"It would certainly concern, should concern MBIE, and it certainly concerns me," Herd said of the turnover rate.

"If it was my business, with those sort of levels of turnover, I'd be very, very concerned.

"I would suspect they need to look pretty closely at the leadership to make sure they've got some cohesion."

Architect Graeme North has spent years wrangling with the ministry over revision of the country's standards for earth buildings.

"The churn of BSP staff appears huge," North said.

"This helps explain, but not excuse, the inexplicable obstruction and difficulties put in our way by BSP during the recent revision of the ... standards."

The problems had persisted till now, said North, of the Earth Building Association.

Response after Covid-19

The stakes for the construction industry, post Covid-19, are higher, and the demand for good, fast decisions based on sound technical knowledge and policy informed by institutional memory much greater.

Despite misgivings about BSP's past, the industry heads are confident that its parent ministry has got a grip on the situation.

"MBIE are at the centre of the ... government's response to the Covid and the construction industry. So they're absolutely vital and playing a very, very key role," Herd said.

"What I'm seeing at the accord level is very highly functional. They've got some good people there, a high level of engagement."

Silcock said even last year there were signs the accord with the ministry was improving.

"There's some very good people there now. What we see is they've really stepped up around some of the accord stuff and the Covid response group."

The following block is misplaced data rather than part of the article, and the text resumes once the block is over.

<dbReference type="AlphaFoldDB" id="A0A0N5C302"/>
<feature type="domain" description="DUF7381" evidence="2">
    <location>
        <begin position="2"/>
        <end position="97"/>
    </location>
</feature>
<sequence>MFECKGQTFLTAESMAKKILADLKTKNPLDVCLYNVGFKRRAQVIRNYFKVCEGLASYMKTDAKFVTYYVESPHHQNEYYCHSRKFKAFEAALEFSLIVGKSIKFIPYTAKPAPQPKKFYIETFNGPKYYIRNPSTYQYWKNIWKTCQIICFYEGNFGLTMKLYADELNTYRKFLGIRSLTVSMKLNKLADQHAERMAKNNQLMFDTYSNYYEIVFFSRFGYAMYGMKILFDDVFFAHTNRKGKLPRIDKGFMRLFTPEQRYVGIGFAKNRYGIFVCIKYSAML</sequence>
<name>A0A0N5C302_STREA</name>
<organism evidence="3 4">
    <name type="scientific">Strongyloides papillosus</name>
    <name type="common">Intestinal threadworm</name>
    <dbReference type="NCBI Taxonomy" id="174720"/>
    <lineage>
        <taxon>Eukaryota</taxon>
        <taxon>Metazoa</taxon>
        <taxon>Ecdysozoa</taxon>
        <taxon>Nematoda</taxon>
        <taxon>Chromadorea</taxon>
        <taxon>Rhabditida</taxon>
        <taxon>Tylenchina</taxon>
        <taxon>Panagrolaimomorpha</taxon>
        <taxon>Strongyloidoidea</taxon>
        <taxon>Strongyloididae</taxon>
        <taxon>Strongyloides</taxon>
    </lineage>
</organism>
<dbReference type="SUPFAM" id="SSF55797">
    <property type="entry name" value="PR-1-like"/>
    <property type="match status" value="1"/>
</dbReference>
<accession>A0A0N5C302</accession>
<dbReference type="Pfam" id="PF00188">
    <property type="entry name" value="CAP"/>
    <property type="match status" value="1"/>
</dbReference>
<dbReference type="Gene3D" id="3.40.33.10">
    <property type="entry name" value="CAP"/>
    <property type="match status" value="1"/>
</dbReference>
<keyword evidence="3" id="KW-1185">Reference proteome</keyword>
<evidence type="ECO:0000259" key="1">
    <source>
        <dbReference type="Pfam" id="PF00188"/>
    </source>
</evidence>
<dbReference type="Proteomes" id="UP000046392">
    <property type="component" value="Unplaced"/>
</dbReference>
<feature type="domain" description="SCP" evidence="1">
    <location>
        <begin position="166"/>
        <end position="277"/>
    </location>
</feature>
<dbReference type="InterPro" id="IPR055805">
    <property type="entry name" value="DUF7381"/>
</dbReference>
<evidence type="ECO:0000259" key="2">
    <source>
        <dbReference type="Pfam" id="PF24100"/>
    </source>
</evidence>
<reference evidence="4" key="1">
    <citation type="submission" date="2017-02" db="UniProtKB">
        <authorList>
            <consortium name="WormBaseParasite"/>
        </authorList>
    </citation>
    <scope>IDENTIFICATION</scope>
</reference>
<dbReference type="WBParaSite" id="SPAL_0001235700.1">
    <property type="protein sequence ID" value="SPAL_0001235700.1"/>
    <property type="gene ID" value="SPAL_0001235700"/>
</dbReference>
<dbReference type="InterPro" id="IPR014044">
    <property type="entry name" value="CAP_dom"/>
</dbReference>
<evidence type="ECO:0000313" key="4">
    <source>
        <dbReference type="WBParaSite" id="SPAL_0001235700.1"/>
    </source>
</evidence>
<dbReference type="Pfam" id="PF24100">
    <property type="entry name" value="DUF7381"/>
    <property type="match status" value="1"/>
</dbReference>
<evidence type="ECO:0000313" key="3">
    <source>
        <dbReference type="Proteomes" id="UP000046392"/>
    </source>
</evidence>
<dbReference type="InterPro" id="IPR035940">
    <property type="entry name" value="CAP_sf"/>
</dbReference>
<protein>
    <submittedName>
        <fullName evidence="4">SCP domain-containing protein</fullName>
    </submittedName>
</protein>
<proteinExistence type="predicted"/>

Paul Blair of the Infrastructure Council said he had no visibility of what went on at the BSP branch, but had seen no dysfunction at the ministry.

"They've really bent over backwards to work with industry and come up with solutions through Covid-19," Blair said.

"MBIE has really moved mountains to address unprecedented concerns."

MBIE's Chris Bunny said the BSP branch had been undergoing change but doing well.

"Our people are leading meaningful and transformative programmes that benefit all parts of the sector."

He cited a recent report of the Building Advisory Panel that said BSP had put in "considerable effort" to address priority areas for improvement in building system regulation.

Meetings now focused on improvements, not problems as they had the previous year, and the panel was getting a "significantly improved quality of support" from the BSP branch, the panel report said.

Bunny said he was particularly impressed with the Covid-19 response, as the branch developed alert level guidance for builders, councils, retailers and others, covering site safety, durability and condition of materials, working in occupied buildings or homes, and how to maintain buildings up to standard.

Building and Construction Minister Jenny Salesa said the government's overhaul of the construction industry continued despite the pandemic, though there might be delays to the legislative reform programme.

"The challenge of Covid-19 has shown what an effective team government has in this area, and our ability to set up industry-wide responses has shown the wisdom of establishing the accord with industry."